Satire In The Canterbury Tales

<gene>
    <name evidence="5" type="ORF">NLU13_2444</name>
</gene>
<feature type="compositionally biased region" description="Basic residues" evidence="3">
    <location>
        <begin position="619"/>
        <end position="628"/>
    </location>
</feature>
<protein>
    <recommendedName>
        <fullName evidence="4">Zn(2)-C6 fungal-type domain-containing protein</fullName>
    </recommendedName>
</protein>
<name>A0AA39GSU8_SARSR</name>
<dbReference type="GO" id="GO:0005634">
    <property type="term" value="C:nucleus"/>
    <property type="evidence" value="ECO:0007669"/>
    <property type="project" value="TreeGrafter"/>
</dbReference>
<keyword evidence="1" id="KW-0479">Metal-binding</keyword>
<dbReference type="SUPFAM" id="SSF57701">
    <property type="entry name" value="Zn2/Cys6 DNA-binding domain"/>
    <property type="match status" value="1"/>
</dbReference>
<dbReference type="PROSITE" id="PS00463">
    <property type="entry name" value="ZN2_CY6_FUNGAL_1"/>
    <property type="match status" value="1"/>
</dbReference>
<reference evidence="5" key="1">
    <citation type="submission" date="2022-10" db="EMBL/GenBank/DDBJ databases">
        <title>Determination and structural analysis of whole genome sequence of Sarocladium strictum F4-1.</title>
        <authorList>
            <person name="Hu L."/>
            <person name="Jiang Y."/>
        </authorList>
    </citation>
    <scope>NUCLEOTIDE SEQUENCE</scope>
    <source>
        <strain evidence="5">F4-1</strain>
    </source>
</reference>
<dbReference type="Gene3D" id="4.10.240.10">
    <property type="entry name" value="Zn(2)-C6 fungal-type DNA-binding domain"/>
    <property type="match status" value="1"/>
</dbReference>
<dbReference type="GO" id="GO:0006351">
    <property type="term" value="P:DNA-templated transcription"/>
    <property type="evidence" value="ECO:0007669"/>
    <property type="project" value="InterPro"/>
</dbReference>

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Everybody loves sarcasm. Especially loves that find themselves to be a smidge more intuitive than others. Intellectual people can find uses for sarcasm in places where no one else would look, and this includes texts from the 1300’s. Geoffrey Chaucer was a huge fan of sarcasm and satire, he joined the bandwagon of giving people what they wanted to read, and he did this using the sneak attack known as satire. Chaucer’s satire can be observed in man places throughout The Canterbury Tales, the General Prologue being the first. “The General Prologue to The Canterbury Tales is an estates satire. In the Host’s portraits of the pilgrims, he sets out the functions of each estate and satirizes how members of the estates – particularly those of the Church – fail to meet their duties.” (Jinglehiemers, “Social Satire Theme Analysis.”) As suggested by Jinglehiemers, Chaucer lays down what is to come in his writing in The General Prologue, this includes designating where and how he will distribute his satire. Geoffrey Chaucer uses satire in The Canterbury Tales to ridicule the hypocrisy in the Church, attack the patriarchy, and address the issues surrounding the class system of that time. Chaucer’s first attack strikes the Catholic Church and its backward doctrines. Many-a-time throughout the entirety of The Canterbury Tales Chaucer uses characters to prove how much he hates how the Church is parading itself. Now, Chaucer does not hate the Catholic denomination, nor the Christian Church, but instead loathes what the supposed ‘people of the Church’ and the Church itself stand for. Hypocrisy of Church’s attendants is found in The General Prologue, the tale and prologue and tale of the Summoner, the Pardoner, and the Fryer. The Summoner and the Pardoner an unarguably the worst characters in the lot. Terrible men with terrible games and terrible tricks for money. The Pardoner is quoted as saying, “But shortly myn entente I wol devyse: I preche of no thing but for coveityse. Therfore my theme is yet, and evere was, Radix malorum est Cupiditas.” (Chaucer, The Canterbury Tales, The Pardoner’s Prolouge) This roughly translates to the Pardoner saying that what he is telling the people who comes to him for advice is garbage and

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